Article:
When Does Representation Stop Mattering? Amy Fung, δημοσίευση Hyperallergic [18/11/2022]Marilena Pateraki
OTTAWA — Shortly before the pandemic shuttered museums and galleries around the world, the Mellon Foundation released its nationwide survey on the ethnic, racial, and gender makeup of art museum staff across the United States between 2015 and 2018. Understanding diversity as quantitative data via binary categories of men and women, white and POC, the survey tracked an increase of diversity hires from 26 to 35 percent at surveyed institutions. While representational change was most visible in education and curatorial roles, the facts and figures confirmed on paper that museum leadership was comparatively less dynamic in executive roles, where turnover is low and change comes slowly.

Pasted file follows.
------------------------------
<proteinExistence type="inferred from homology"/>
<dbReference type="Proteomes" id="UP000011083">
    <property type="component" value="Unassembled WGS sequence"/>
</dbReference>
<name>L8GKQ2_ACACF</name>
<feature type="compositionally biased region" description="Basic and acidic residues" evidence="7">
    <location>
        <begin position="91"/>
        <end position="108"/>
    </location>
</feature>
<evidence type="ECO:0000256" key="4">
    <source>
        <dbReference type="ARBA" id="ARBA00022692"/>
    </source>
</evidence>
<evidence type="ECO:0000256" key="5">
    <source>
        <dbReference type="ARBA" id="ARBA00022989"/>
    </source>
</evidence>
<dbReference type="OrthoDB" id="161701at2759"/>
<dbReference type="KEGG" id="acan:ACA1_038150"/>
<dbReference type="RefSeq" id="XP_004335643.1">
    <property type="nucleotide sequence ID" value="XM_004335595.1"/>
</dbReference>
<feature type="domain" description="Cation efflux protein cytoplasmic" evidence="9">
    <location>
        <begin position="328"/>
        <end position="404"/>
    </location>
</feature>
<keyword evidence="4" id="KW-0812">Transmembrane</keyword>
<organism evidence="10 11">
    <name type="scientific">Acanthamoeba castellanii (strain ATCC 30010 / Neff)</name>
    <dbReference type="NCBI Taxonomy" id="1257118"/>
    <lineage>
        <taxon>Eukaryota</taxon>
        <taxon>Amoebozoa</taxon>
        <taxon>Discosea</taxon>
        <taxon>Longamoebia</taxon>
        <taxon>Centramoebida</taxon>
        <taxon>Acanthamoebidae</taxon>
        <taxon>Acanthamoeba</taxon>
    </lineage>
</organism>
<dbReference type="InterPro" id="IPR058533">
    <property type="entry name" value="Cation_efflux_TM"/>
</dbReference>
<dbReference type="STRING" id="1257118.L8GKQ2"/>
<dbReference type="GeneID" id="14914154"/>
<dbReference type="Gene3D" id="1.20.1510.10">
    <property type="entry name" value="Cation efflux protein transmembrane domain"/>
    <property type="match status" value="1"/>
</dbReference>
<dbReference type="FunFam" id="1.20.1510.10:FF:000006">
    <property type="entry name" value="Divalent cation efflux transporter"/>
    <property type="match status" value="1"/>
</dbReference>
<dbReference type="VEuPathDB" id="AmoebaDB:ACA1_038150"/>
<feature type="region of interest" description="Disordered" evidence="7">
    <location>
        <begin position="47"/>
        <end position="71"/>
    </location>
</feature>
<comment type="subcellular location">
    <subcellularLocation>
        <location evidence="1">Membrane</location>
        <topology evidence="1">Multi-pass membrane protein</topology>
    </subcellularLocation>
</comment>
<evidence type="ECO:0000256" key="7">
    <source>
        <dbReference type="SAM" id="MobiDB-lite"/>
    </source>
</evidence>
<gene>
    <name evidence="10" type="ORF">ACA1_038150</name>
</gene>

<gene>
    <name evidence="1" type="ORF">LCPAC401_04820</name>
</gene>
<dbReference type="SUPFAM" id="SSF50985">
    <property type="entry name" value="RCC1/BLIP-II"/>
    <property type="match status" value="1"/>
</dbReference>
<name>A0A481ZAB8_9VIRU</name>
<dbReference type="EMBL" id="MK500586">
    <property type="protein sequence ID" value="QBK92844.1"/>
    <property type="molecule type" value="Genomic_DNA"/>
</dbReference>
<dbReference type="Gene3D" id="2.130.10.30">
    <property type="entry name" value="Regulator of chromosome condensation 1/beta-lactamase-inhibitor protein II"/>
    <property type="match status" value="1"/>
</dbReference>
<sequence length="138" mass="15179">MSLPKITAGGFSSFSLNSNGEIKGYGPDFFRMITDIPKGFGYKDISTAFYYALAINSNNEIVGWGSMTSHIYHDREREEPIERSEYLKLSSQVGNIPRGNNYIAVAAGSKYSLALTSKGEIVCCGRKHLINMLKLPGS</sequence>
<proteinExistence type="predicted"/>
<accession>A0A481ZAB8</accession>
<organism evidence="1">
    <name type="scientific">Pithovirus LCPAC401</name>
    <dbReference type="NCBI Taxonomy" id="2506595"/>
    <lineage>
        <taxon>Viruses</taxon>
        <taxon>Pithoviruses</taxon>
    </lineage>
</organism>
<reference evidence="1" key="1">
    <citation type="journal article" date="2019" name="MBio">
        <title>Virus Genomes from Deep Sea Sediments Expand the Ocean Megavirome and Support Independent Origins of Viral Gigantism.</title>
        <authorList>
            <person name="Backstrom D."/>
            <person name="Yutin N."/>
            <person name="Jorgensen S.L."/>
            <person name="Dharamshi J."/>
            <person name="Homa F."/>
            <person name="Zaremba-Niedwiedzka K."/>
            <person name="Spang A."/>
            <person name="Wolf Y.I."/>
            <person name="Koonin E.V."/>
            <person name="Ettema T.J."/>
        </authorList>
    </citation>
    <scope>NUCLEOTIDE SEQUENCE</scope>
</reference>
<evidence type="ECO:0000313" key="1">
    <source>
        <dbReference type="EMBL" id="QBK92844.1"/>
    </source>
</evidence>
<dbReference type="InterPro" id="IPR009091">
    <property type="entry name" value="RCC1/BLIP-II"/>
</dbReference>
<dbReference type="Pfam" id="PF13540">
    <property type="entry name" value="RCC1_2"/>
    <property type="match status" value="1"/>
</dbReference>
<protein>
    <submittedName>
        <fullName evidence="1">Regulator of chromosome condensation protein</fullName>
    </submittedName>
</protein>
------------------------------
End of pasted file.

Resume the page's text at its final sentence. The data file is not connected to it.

Percentage-point analysis of identity politics can only tell so much of the story. In considering the spike in museum leadership changes and the overt discourse on diversity and equity since 2020, I find myself asking at what point does representation stop mattering if the end goal of Diversity, Equity, and Inclusion (DEI) is not liberation?
What’s missing in this current moment of hiring underrepresented groups are the rates of retention and exit interviews of minority staff in predominantly white institutions. How do their workload and expectations to perform “diversity” differ from their colleagues’ roles? In both the museum world and academia, the rush to hire underserved groups is not accompanied by adequate support systems. Blatantly harmful patterns of exploitation and tokenism run amok in these institutions under the banner of solidarity. In many circumstances, the onus has fallen on new and outnumbered diversity hires to “fix” the institution, but, in Sara Ahmed’s words, “When you expose a problem, you become a problem.”
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